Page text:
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invisible balance
Invisible bird
Invisible green
invisible hand
invita Minerva
invite out

Invite definitions

Webster's 1828 Dictionary

INVI'TE, v.t. [L. invito.]
1. To ask to do some act or to go to some place; to request the company of a person; as, to invite one to dine or sup; to invite friends to a wedding; to invite company to an entertainment; to invite one to an excursion into the country.
2. To allure; to draw to; to tempt to come; to induce by pleasure or hope.
--Shady groves, that easy sleep invite.
3. To present should be in a situation not to invite hostilities.

WordNet (r) 3.0 (2005)

1: a colloquial expression for invitation; "he didn't get no invite to the party" v
1: increase the likelihood of; "ask for trouble"; "invite criticism" [syn: invite, ask for]
2: invite someone to one's house; "Can I invite you for dinner on Sunday night?" [syn: invite, ask over, ask round]
3: give rise to a desire by being attractive or inviting; "the window displays tempted the shoppers" [syn: tempt, invite]
4: ask someone in a friendly way to do something [syn: invite, bid]
5: have as a guest; "I invited them to a restaurant" [syn: invite, pay for]
6: ask to enter; "We invited the neighbors in for a cup of coffee" [syn: invite, ask in]
7: request the participation or presence of; "The organizers invite submissions of papers for the conference" [syn: invite, call for]
8: express willingness to have in one's home or environs; "The community warmly received the refugees" [syn: receive, take in, invite]

Merriam Webster's

I. transitive verb (invited; inviting) Etymology: Middle French or Latin; Middle French inviter, from Latin invitare Date: 1533 1. a. to offer an incentive or inducement to ; entice b. to increase the likelihood of <invite trouble> 2. a. to request the presence or participation of <invited us to dinner> b. to request formally c. to urge politely ; welcome <invite comments> inviter noun II. noun Date: 1659 invitation 1

Oxford Reference Dictionary

v. & n. --v. 1 tr. (often foll. by to, or to + infin.) ask (a person) courteously to come, or to do something (were invited to lunch; invited them to reply). 2 tr. make a formal courteous request for (invited comments). 3 tr. tend to call forth unintentionally (something unwanted). 4 a tr. attract. b intr. be attractive. --n. colloq. an invitation. Derivatives: invitee n. inviter n. Etymology: F inviter or L invitare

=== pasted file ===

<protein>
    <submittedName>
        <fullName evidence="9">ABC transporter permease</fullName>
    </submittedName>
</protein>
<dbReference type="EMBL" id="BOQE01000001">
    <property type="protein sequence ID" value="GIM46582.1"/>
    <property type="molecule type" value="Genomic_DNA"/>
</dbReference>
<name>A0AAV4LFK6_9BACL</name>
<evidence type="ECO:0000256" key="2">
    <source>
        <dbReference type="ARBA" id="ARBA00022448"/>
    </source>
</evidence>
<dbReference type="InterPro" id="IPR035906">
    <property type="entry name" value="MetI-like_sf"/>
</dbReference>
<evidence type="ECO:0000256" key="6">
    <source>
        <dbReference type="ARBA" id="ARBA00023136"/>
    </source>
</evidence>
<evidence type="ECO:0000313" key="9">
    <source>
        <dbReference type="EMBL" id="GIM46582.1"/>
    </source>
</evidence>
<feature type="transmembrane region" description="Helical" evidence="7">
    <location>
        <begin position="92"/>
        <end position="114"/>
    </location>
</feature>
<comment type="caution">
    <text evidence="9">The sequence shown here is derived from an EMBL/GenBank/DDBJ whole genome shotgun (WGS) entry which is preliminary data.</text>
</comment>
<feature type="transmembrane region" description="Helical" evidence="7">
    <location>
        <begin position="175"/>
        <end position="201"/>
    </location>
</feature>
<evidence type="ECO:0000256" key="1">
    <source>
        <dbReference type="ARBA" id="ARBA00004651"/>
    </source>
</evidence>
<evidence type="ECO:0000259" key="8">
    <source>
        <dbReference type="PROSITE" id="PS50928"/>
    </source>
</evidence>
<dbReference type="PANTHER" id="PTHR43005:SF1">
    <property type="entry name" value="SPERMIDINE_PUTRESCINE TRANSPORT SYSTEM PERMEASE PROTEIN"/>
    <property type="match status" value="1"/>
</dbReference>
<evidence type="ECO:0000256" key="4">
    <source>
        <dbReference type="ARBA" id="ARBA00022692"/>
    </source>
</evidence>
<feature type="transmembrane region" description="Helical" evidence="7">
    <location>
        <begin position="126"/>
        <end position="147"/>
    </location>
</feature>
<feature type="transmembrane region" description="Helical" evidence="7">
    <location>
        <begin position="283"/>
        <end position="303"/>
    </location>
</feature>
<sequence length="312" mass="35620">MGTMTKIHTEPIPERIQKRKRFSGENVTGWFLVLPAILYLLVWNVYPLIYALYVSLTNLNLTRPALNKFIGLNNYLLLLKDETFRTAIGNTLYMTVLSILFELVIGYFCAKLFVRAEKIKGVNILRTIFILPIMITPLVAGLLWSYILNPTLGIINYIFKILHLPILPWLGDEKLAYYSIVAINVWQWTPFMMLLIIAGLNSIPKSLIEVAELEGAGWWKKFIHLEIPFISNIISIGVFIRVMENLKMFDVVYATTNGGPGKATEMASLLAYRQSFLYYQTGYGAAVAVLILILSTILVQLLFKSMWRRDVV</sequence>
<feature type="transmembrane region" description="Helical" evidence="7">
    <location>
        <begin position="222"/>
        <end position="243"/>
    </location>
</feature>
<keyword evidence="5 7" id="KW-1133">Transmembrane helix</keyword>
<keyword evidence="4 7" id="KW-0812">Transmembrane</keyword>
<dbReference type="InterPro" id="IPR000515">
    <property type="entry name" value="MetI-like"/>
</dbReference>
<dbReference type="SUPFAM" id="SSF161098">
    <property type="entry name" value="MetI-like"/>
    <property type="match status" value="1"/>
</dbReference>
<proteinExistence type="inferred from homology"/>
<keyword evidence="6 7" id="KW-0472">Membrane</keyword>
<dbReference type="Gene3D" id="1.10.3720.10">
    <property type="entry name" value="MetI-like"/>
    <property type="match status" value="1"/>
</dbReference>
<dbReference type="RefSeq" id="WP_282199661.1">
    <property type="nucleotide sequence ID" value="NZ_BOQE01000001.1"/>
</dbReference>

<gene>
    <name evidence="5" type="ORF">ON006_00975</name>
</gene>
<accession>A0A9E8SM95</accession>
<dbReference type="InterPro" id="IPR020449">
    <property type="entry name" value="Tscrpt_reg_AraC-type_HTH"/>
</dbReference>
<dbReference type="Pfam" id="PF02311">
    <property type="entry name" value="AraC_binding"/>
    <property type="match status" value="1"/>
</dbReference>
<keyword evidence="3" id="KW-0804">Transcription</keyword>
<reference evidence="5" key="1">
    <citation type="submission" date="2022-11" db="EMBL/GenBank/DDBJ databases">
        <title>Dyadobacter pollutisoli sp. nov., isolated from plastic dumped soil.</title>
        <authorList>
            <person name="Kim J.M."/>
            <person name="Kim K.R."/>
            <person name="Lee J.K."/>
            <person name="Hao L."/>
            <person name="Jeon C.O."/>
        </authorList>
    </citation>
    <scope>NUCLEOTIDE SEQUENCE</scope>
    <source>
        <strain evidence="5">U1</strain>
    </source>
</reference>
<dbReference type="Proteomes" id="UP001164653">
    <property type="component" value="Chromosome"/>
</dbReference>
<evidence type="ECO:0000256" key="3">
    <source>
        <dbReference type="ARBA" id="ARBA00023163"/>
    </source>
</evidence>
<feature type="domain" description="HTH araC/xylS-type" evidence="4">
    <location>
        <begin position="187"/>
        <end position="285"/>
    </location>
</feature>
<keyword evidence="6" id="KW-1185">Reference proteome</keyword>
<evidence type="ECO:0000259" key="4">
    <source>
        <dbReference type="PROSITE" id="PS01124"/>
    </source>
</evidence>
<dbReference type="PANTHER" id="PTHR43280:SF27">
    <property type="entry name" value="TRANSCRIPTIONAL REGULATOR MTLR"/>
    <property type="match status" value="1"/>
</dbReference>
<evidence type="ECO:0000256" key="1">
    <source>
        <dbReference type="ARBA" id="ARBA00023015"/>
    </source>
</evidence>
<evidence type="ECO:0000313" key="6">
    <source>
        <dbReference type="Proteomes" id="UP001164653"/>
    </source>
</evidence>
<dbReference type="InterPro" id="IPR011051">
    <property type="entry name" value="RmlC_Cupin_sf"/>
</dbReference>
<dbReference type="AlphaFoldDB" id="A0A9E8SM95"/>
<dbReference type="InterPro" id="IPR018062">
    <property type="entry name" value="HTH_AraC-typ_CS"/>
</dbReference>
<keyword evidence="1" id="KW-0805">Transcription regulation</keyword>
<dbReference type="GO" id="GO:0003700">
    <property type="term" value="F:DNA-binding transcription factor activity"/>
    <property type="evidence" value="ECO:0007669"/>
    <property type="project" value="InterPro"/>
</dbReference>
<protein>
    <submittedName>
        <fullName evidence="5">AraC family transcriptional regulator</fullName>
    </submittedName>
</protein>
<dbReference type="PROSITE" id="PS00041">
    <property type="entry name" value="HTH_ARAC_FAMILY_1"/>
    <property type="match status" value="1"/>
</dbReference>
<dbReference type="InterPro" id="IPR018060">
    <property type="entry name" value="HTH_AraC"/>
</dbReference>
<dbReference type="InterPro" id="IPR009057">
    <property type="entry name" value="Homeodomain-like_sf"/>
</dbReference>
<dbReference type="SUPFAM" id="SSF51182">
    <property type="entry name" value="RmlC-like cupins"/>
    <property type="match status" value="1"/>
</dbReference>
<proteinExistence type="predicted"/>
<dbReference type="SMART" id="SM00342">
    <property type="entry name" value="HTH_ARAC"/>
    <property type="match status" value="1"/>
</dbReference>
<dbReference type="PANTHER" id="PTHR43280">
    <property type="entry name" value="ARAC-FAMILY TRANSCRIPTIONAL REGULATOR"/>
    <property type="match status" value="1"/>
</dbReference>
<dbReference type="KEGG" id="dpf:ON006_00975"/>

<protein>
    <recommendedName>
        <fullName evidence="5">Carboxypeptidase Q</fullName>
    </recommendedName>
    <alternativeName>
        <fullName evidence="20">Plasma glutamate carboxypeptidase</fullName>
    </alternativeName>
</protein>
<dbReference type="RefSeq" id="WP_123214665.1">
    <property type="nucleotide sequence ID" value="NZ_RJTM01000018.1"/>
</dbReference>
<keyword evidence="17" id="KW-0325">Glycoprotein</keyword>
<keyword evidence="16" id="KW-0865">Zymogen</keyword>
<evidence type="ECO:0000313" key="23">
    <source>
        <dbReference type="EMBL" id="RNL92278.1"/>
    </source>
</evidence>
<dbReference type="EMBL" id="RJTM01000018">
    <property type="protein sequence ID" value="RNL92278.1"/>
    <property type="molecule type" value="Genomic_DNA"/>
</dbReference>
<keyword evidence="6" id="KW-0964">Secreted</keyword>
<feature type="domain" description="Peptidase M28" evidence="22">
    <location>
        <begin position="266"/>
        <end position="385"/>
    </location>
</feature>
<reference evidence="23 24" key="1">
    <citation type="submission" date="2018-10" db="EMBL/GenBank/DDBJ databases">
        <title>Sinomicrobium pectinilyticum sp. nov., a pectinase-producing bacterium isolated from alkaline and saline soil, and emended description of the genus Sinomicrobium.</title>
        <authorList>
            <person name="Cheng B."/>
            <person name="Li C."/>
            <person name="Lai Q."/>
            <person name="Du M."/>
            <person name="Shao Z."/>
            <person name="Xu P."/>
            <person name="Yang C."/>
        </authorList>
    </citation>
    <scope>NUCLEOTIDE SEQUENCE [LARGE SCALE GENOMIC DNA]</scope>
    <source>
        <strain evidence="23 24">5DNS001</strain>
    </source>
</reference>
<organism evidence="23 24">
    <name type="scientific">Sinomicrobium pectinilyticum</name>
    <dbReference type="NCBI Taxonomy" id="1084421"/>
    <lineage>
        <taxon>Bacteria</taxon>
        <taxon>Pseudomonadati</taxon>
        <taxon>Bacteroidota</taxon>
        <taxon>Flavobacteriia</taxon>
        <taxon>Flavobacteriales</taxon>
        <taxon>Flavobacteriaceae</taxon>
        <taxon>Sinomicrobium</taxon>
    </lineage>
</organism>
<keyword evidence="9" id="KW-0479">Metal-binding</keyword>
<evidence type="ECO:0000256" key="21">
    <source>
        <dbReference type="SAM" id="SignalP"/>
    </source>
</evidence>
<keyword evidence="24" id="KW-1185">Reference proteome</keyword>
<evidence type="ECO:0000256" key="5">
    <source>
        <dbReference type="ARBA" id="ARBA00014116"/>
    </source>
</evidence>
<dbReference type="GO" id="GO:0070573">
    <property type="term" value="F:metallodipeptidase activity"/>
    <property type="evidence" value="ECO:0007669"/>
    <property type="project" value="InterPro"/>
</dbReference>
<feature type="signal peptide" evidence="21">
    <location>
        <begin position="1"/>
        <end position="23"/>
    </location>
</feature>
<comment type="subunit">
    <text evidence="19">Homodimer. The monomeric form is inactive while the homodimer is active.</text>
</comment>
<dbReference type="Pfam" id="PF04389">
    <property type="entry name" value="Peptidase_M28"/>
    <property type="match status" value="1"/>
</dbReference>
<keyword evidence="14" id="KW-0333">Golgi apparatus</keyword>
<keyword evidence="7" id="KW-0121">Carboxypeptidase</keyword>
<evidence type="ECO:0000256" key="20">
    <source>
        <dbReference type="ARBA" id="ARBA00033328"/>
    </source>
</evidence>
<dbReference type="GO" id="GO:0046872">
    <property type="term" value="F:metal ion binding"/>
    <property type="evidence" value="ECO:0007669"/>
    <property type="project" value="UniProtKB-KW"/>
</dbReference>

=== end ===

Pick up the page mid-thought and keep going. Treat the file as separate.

Webster's 1913 Dictionary

Invite In*vite", v. i. To give invitation. --Milton.

Webster's 1913 Dictionary

Invite In*vite", v. t. [imp. & p. p. Invited; p. pr. & vb. n. Inviting.] [L. invitare: cf. F. inviter. See Vie.] 1. To ask; to request; to bid; to summon; to ask to do some act, or go to some place; esp., to ask to an entertainment or visit; to request the company of; as, to invite to dinner, or a wedding, or an excursion. So many guests invite as here are writ. --Shak. I invite his Grace of Castle Rackrent to reflect on this. --Carlyle. 2. To allure; to draw to; to tempt to come; to induce by pleasure or hope; to attract. To inveigle and invite the unwary sense. --Milton. Shady groves, that easy sleep invite. --Dryden. There no delusive hope invites despair. --Cowper. 3. To give occasion for; as, to invite criticism. Syn: To solicit; bid; call; ask; summon; allure; attract; entice; persuade.

Collin's Cobuild Dictionary

(invited) Frequency: The word is one of the 1500 most common words in English. 1. If you invite someone to something such as a party or a meal, you ask them to come to it. She invited him to her 26th birthday party in New Jersey... Barron invited her to accompany him to the races... I haven't been invited. ...an invited audience of children from inner-city schools. VERB: V n prep/adv, V n to-inf, be V-ed, V-ed 2. If you are invited to do something, you are formally asked or given permission to do it. At a future date, managers will be invited to apply for a management buy-out... If a new leader emerged, it would then be for the Queen to invite him to form a government... The Department is inviting applications from groups within the Borough. VERB: be V-ed to-inf, V n to-inf, V n 3. If something you say or do invites trouble or criticism, it makes trouble or criticism more likely. Their refusal to compromise will inevitably invite more criticism from the UN. VERB: V n 4. An invite is an invitation to something such as a party or a meal. (INFORMAL) They haven't got an invite to the wedding. N-COUNT

Soule's Dictionary of English Synonyms

v. a. 1. Solicit, bid, summon, call, ask, request. 2. Allure, attract, entice, lead, draw on, prevail upon.

Moby Thesaurus

abet, acquire, affect the interest, aid and abet, appeal, ask, ask for, attract, be attractive, be responsible for, beckon, bid, bid come, biddance, bidding, bring down, bring on, bring upon, call, call in, calling, concern, contract, countenance, court, encourage, engage, engraved invitation, entice, excite, excite interest, fall in with, fall into, fascinate, feed, fetch, foster, gain, get, give encouragement, incur, interest, inveigle, invitation, involve in, issue an invitation, keep in countenance, lure, nourish, nurture, pique, provoke, run, solicit, stimulate, summon, summons, tantalize, tease, tempt, tickle, titillate, welcome, whet the appetite, woo


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